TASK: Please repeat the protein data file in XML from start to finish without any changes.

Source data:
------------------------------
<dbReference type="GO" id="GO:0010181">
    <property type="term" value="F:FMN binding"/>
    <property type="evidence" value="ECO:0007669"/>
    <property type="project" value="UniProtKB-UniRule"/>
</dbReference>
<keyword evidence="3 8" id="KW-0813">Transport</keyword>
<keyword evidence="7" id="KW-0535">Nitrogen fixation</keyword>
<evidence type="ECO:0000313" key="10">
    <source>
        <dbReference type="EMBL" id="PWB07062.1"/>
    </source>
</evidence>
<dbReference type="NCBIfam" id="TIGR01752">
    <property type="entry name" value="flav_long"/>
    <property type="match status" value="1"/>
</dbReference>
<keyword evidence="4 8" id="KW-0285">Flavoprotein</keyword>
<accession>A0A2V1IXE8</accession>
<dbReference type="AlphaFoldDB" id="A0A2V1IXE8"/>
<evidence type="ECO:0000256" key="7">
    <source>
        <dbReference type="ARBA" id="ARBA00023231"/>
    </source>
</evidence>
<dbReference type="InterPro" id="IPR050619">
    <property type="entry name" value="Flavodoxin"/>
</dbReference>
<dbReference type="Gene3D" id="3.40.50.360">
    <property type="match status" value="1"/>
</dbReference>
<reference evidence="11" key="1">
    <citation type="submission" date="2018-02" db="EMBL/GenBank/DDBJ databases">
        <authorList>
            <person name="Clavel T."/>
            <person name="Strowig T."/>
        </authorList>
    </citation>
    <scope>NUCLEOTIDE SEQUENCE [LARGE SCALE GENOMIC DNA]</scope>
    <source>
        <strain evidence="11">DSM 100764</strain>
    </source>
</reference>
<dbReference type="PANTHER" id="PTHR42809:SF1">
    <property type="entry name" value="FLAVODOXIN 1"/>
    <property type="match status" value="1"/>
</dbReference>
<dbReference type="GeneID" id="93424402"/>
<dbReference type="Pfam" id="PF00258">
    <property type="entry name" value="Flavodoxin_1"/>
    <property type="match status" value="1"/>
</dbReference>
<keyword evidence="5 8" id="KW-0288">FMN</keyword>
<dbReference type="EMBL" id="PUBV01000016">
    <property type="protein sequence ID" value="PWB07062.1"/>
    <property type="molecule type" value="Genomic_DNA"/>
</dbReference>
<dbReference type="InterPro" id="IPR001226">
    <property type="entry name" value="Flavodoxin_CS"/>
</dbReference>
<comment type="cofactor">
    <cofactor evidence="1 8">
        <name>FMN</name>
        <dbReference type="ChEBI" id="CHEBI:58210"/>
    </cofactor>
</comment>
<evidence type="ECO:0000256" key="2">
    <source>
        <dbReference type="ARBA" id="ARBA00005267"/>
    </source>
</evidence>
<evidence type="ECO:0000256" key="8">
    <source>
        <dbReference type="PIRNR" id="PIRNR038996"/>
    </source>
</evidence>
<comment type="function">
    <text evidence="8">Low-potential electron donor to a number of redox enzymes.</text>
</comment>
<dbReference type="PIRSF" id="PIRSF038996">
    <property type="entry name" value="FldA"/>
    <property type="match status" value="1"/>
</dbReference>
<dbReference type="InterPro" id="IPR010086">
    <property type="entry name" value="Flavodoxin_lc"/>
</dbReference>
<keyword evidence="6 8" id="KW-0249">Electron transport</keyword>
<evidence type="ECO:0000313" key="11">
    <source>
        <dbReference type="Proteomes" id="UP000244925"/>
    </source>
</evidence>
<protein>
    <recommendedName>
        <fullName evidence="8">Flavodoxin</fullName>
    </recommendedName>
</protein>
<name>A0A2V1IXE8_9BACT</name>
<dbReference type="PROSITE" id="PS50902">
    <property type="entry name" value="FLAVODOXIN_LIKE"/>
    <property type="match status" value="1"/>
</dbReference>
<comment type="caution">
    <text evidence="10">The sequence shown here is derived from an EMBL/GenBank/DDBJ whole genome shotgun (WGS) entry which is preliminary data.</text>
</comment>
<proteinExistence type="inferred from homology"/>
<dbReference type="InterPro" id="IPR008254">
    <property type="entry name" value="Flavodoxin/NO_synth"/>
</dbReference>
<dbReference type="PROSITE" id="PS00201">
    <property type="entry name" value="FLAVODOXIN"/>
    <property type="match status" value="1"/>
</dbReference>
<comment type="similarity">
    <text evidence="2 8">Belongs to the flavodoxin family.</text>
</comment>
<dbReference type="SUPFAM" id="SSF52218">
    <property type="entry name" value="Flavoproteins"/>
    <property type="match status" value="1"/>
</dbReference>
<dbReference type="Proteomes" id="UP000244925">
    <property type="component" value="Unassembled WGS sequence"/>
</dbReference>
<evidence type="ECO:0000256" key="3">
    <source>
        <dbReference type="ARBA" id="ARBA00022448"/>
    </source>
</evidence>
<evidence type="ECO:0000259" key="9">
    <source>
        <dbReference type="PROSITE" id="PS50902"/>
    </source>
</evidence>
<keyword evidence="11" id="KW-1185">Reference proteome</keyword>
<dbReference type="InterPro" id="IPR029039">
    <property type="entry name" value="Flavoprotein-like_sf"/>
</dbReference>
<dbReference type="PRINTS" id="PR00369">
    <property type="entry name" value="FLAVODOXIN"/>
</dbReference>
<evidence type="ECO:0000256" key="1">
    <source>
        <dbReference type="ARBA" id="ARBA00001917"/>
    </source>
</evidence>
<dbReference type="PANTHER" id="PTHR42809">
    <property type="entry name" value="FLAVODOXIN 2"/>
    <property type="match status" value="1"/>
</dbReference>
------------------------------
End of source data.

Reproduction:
<dbReference type="GO" id="GO:0010181">
    <property type="term" value="F:FMN binding"/>
    <property type="evidence" value="ECO:0007669"/>
    <property type="project" value="UniProtKB-UniRule"/>
</dbReference>
<keyword evidence="3 8" id="KW-0813">Transport</keyword>
<keyword evidence="7" id="KW-0535">Nitrogen fixation</keyword>
<evidence type="ECO:0000313" key="10">
    <source>
        <dbReference type="EMBL" id="PWB07062.1"/>
    </source>
</evidence>
<dbReference type="NCBIfam" id="TIGR01752">
    <property type="entry name" value="flav_long"/>
    <property type="match status" value="1"/>
</dbReference>
<keyword evidence="4 8" id="KW-0285">Flavoprotein</keyword>
<accession>A0A2V1IXE8</accession>
<dbReference type="AlphaFoldDB" id="A0A2V1IXE8"/>
<evidence type="ECO:0000256" key="7">
    <source>
        <dbReference type="ARBA" id="ARBA00023231"/>
    </source>
</evidence>
<dbReference type="InterPro" id="IPR050619">
    <property type="entry name" value="Flavodoxin"/>
</dbReference>
<dbReference type="Gene3D" id="3.40.50.360">
    <property type="match status" value="1"/>
</dbReference>
<reference evidence="11" key="1">
    <citation type="submission" date="2018-02" db="EMBL/GenBank/DDBJ databases">
        <authorList>
            <person name="Clavel T."/>
            <person name="Strowig T."/>
        </authorList>
    </citation>
    <scope>NUCLEOTIDE SEQUENCE [LARGE SCALE GENOMIC DNA]</scope>
    <source>
        <strain evidence="11">DSM 100764</strain>
    </source>
</reference>
<dbReference type="PANTHER" id="PTHR42809:SF1">
    <property type="entry name" value="FLAVODOXIN 1"/>
    <property type="match status" value="1"/>
</dbReference>
<dbReference type="GeneID" id="93424402"/>
<dbReference type="Pfam" id="PF00258">
    <property type="entry name" value="Flavodoxin_1"/>
    <property type="match status" value="1"/>
</dbReference>
<keyword evidence="5 8" id="KW-0288">FMN</keyword>
<dbReference type="EMBL" id="PUBV01000016">
    <property type="protein sequence ID" value="PWB07062.1"/>
    <property type="molecule type" value="Genomic_DNA"/>
</dbReference>
<dbReference type="InterPro" id="IPR001226">
    <property type="entry name" value="Flavodoxin_CS"/>
</dbReference>
<comment type="cofactor">
    <cofactor evidence="1 8">
        <name>FMN</name>
        <dbReference type="ChEBI" id="CHEBI:58210"/>
    </cofactor>
</comment>
<evidence type="ECO:0000256" key="2">
    <source>
        <dbReference type="ARBA" id="ARBA00005267"/>
    </source>
</evidence>
<evidence type="ECO:0000256" key="8">
    <source>
        <dbReference type="PIRNR" id="PIRNR038996"/>
    </source>
</evidence>
<comment type="function">
    <text evidence="8">Low-potential electron donor to a number of redox enzymes.</text>
</comment>
<dbReference type="PIRSF" id="PIRSF038996">
    <property type="entry name" value="FldA"/>
    <property type="match status" value="1"/>
</dbReference>
<dbReference type="InterPro" id="IPR010086">
    <property type="entry name" value="Flavodoxin_lc"/>
</dbReference>
<keyword evidence="6 8" id="KW-0249">Electron transport</keyword>
<evidence type="ECO:0000313" key="11">
    <source>
        <dbReference type="Proteomes" id="UP000244925"/>
    </source>
</evidence>
<protein>
    <recommendedName>
        <fullName evidence="8">Flavodoxin</fullName>
    </recommendedName>
</protein>
<name>A0A2V1IXE8_9BACT</name>
<dbReference type="PROSITE" id="PS50902">
    <property type="entry name" value="FLAVODOXIN_LIKE"/>
    <property type="match status" value="1"/>
</dbReference>
<comment type="caution">
    <text evidence="10">The sequence shown here is derived from an EMBL/GenBank/DDBJ whole genome shotgun (WGS) entry which is preliminary data.</text>
</comment>
<proteinExistence type="inferred from homology"/>
<dbReference type="InterPro" id="IPR008254">
    <property type="entry name" value="Flavodoxin/NO_synth"/>
</dbReference>
<dbReference type="PROSITE" id="PS00201">
    <property type="entry name" value="FLAVODOXIN"/>
    <property type="match status" value="1"/>
</dbReference>
<comment type="similarity">
    <text evidence="2 8">Belongs to the flavodoxin family.</text>
</comment>
<dbReference type="SUPFAM" id="SSF52218">
    <property type="entry name" value="Flavoproteins"/>
    <property type="match status" value="1"/>
</dbReference>
<dbReference type="Proteomes" id="UP000244925">
    <property type="component" value="Unassembled WGS sequence"/>
</dbReference>
<evidence type="ECO:0000256" key="3">
    <source>
        <dbReference type="ARBA" id="ARBA00022448"/>
    </source>
</evidence>
<evidence type="ECO:0000259" key="9">
    <source>
        <dbReference type="PROSITE" id="PS50902"/>
    </source>
</evidence>
<keyword evidence="11" id="KW-1185">Reference proteome</keyword>
<dbReference type="InterPro" id="IPR029039">
    <property type="entry name" value="Flavoprotein-like_sf"/>
</dbReference>
<dbReference type="PRINTS" id="PR00369">
    <property type="entry name" value="FLAVODOXIN"/>
</dbReference>
<evidence type="ECO:0000256" key="1">
    <source>
        <dbReference type="ARBA" id="ARBA00001917"/>
    </source>
</evidence>
<dbReference type="PANTHER" id="PTHR42809">
    <property type="entry name" value="FLAVODOXIN 2"/>
    <property type="match status" value="1"/>
</dbReference>